- donotflyemirates.wordpress.com and www.donotflyemirates.org - a blog written by an employee (or ex-employee) of Emirates Airline (EK), mostly critical of working conditions at EK. Blocked sometime in 2014 or 2015? A somewhat pointless ban since overseas job applicants can still access the website, and most people living in the UAE have a pretty good idea of what it's like to work for EK. Might be available via Etisalat but not Du.
- [Not banned, or banned, or offline?] www.dubaicameljockeys.org - website existed briefly from 2007-2008. Information about the history of "underage jockeys in camel racing" in the UAE, the stopping of the practice (banned in 2002 or 2005), the care and repatriation of those children, the accusations of slavery, the Ansar Burney Trust, the lawsuit in the USA (it was dismissed).
- FaceBook (www.facebook.com) - was blocked in 2007 for a period of time?
- FaceTime - blocked ... unblocked ... blocked ... who knows?
- Flickr (www.flickr.com) - blocked since 2005, although many other image hosting websites are not blocked. Update 27 September 2010: Flikr available on both Du and Etisalat internet connections after the TRA said it could be unblocked, although Flicker Groups are still blocked (but that might change also).
- www.gretnaweddings.com - company which arranges weddings in Gretna Green in UK (a place famous for quickie weddings in Scotland, just over the border from England). No obvious reason why it's blocked, other wedding arrangment company websites are available.
- [Not banned? At least not on du, Mar 2019] www.icfuae.org.uk - the "About Us" page says "The International Campaign for Freedom in the United Arab Emirates (ICFUAE) was launched on 17th April 2015 to support political activism and democratic reform in the UAE."
- www.localnewsuae.com - blocked in November 2010? Presumably because commentary or blog posts that went over the tolerance line of criticism of the UAE.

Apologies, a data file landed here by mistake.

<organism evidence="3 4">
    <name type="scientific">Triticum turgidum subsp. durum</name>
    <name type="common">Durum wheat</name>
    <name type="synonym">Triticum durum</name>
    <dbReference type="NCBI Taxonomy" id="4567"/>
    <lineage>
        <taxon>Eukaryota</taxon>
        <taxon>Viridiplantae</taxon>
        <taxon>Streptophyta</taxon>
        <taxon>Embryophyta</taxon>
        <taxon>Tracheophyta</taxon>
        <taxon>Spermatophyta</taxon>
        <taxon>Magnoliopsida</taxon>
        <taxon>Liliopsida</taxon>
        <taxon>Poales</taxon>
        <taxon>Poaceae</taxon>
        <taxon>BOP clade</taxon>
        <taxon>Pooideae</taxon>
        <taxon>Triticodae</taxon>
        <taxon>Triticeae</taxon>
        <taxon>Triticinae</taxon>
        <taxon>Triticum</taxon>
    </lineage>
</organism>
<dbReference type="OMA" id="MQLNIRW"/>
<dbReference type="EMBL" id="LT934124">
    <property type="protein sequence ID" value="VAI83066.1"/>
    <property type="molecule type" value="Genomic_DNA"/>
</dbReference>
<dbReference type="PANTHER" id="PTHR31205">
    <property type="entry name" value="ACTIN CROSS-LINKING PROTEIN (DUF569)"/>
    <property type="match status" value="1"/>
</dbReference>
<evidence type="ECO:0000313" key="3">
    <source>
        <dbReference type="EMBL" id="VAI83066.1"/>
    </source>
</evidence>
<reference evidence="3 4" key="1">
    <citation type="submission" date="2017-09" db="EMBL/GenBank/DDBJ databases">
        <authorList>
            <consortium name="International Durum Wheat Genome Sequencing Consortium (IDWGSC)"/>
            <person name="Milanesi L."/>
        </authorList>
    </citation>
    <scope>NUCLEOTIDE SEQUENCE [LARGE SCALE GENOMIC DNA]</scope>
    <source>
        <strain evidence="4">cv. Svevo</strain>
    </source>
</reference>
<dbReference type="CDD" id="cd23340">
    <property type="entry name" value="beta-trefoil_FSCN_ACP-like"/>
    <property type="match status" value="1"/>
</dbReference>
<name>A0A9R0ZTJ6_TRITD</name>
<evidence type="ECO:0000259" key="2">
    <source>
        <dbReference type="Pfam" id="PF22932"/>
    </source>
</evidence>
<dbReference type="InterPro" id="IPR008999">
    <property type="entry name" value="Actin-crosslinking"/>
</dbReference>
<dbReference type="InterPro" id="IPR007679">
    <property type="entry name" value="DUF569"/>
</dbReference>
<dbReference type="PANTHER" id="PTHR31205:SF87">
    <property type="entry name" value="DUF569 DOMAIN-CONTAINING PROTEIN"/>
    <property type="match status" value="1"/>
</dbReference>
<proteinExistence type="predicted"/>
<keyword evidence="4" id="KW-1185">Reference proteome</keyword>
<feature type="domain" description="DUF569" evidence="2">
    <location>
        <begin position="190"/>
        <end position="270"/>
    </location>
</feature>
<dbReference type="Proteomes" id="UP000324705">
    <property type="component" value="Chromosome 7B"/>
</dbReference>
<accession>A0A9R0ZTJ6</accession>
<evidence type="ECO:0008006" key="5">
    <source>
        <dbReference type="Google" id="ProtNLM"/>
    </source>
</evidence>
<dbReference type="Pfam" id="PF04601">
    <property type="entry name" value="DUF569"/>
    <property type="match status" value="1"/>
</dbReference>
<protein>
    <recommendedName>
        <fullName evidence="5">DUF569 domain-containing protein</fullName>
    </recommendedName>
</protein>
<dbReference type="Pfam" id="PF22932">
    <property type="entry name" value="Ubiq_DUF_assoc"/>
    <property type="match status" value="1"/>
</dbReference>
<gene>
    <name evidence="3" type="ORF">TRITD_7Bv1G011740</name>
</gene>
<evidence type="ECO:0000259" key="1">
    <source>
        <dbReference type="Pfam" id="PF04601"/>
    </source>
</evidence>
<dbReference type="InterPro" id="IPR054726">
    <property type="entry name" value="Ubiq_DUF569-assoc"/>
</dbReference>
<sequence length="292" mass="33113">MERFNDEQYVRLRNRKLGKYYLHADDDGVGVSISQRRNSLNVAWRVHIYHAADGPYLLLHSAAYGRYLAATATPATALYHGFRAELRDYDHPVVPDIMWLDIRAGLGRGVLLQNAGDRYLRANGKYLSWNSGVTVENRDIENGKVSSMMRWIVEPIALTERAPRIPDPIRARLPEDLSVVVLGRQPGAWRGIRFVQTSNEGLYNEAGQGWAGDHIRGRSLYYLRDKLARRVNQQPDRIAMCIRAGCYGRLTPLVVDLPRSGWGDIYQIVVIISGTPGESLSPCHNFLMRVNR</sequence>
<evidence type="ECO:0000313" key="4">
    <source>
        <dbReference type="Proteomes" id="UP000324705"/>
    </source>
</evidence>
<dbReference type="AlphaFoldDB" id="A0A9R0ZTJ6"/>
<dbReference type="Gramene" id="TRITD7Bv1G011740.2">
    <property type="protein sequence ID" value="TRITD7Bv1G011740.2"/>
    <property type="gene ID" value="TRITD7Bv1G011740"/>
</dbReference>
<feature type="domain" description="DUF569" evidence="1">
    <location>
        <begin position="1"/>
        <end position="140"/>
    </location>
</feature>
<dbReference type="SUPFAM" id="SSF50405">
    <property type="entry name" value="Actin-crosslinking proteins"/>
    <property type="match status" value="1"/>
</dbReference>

- www.mafiwasta.com - a website supporting improved working conditions better rights for labourers and workers in the UAE. Founded in 2005 or 2006 by some UAE oilfield employees. Blocking seems to be off and on, and like uaeprison.com, it's not clear what the point is of blocking it in the UAE when those who reside outside the UAE are not affected by the censorship. Also not clear why the website is banned, most information is sourced from (and attributed to) local UAE press and government sources, additional information from other authoritative sources which are not banned in the UAE. Perhaps some of the opinions or headlines were too controversial. Website went offline beginning of 2012, unblocked sometime after that but is just spam now for medical or financial products.
- Middlesex University (UK) - website blocked in the late 1990s due to the inclusion of the word "sex". No longer blocked, and there's even a Middlesex Dubai branch now.
- MySpace - blocked in 2006 for a period of time?
- Orkut - which frustrates members, but Facebook, LinkedIn, MySpace, etc are not blocked.
- www.paddleyourownkanoo.com - banned in Jan 2018 (accessible when we checked Mar 2019, on du connection). A PYOK blog post surmised that the ban was because they had recently posted a few articles about (allegedly deteriorating) working conditions at Emirates Airlines. Or perhaps the TRA has decided to ban websites with randomly generated hashtags in their URLs that mess up your bookmarks.